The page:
y four foot wide and fifteen foot between joynts.
How the town expected the work to be done without an appropriation of money does not appear, but none was at that time made.
The Comitte must have had a serious problem to solve during the two years that ensued.
During that time the town generously offered to Mr. Simon Bradstreet the sum of forty pounds in money for annuity, with his housing and firewood, as an encouragement to settle in Medford, and chose a committee to reseat with Mr. Colman, who had for a time preached here.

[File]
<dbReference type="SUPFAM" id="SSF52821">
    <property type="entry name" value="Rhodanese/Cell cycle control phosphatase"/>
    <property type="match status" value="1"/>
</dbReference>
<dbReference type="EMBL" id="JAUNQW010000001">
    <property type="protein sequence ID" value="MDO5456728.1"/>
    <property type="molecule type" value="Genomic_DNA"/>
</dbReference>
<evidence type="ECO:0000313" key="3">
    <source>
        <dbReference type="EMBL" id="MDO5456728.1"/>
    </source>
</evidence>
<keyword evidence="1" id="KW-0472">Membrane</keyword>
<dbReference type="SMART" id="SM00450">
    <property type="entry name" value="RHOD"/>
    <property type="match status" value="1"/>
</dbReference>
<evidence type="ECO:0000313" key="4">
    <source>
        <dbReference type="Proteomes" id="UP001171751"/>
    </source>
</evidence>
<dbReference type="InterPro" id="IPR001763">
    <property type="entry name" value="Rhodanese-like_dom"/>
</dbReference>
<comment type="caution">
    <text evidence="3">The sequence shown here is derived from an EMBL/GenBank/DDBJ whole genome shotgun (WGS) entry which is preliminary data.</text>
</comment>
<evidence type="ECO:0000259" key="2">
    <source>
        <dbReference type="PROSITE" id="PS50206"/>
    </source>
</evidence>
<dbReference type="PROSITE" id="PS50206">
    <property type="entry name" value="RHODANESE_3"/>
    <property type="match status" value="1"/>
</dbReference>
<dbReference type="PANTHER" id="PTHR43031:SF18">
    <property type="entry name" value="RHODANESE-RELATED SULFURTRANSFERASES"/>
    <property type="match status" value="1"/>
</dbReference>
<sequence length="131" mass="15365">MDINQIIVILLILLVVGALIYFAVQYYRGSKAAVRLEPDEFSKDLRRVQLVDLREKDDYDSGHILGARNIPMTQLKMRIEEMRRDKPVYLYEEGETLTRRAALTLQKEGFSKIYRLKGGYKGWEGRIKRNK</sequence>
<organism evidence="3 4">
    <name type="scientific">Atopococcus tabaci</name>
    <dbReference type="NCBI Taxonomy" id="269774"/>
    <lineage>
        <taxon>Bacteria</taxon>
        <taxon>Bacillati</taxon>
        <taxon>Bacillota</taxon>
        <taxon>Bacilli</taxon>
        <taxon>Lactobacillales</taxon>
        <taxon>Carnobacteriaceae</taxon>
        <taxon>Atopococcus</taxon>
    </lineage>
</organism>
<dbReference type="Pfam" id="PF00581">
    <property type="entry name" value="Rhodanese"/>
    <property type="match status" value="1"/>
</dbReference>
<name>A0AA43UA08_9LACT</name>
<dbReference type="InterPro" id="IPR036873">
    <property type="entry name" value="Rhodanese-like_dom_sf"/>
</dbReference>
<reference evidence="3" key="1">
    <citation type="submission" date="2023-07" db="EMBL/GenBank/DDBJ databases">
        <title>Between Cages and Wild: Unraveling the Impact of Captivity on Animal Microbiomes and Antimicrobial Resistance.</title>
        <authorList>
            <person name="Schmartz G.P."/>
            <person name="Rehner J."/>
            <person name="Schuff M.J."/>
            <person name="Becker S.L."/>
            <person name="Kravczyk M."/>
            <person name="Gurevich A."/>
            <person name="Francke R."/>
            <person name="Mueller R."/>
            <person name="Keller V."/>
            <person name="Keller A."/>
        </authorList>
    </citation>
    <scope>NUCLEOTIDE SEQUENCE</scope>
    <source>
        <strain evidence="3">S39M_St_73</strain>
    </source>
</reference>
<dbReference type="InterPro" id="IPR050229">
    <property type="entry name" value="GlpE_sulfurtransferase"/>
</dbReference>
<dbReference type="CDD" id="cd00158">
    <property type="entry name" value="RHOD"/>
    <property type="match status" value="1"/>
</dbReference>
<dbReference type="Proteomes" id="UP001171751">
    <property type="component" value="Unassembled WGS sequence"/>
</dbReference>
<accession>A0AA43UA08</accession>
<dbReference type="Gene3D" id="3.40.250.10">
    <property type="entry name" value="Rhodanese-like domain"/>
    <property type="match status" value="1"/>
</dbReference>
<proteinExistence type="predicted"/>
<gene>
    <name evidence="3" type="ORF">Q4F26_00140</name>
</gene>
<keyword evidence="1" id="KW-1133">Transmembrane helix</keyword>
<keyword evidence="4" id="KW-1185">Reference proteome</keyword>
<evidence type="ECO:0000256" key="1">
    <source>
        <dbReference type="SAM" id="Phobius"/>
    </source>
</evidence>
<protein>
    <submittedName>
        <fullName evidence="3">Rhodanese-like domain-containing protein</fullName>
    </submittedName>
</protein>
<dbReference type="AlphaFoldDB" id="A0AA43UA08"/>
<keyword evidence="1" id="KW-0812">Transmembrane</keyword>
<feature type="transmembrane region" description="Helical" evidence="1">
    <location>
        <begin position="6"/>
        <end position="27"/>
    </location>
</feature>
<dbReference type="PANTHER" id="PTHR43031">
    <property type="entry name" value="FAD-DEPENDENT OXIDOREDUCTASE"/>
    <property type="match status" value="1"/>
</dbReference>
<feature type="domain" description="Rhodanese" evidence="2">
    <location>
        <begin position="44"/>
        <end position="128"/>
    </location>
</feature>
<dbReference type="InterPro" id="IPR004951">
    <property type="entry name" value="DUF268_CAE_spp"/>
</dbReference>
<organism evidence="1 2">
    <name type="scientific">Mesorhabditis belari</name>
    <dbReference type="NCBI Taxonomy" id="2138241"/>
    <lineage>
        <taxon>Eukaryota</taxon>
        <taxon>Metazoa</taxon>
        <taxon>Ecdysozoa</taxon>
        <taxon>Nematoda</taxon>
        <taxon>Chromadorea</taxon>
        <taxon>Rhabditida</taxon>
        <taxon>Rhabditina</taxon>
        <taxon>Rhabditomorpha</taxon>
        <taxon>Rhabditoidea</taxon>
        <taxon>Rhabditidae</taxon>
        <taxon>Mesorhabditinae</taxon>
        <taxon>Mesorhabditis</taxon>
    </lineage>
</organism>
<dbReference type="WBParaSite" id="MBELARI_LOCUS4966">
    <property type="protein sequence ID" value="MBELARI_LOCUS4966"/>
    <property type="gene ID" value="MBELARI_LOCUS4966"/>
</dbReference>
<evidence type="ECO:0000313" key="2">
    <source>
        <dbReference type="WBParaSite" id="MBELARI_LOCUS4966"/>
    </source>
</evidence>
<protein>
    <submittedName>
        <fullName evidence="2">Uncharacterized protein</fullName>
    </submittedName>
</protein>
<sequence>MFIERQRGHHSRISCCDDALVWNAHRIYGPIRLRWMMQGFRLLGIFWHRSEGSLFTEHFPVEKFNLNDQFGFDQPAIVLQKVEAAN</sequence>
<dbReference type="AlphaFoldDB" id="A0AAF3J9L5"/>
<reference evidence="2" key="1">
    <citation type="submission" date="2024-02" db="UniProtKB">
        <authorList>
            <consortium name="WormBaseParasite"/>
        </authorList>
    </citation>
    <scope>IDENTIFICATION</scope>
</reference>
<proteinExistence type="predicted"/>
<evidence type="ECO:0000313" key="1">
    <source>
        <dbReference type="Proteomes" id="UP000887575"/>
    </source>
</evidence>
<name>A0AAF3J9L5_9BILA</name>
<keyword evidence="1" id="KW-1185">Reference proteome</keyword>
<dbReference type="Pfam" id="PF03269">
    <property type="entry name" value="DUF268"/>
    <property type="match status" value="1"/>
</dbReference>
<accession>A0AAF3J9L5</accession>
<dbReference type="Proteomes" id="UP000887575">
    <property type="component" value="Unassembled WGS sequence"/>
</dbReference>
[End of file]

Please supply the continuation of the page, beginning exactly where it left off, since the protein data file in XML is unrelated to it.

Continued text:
Possibly the call to Mr. Bradstreet may have expedited matters, and on September 13, 1695, another town meeting was held, when sixteen and one-half pounds were subscribed by eighteen persons.
It is improbable that the subscription list was then closed; but the town at the same time made provision that what moneys shall be wanting beyond what is subscribed shall be paid in the way of Rate.
Also the rate of 12d.
per head and 1d. in the pound for estates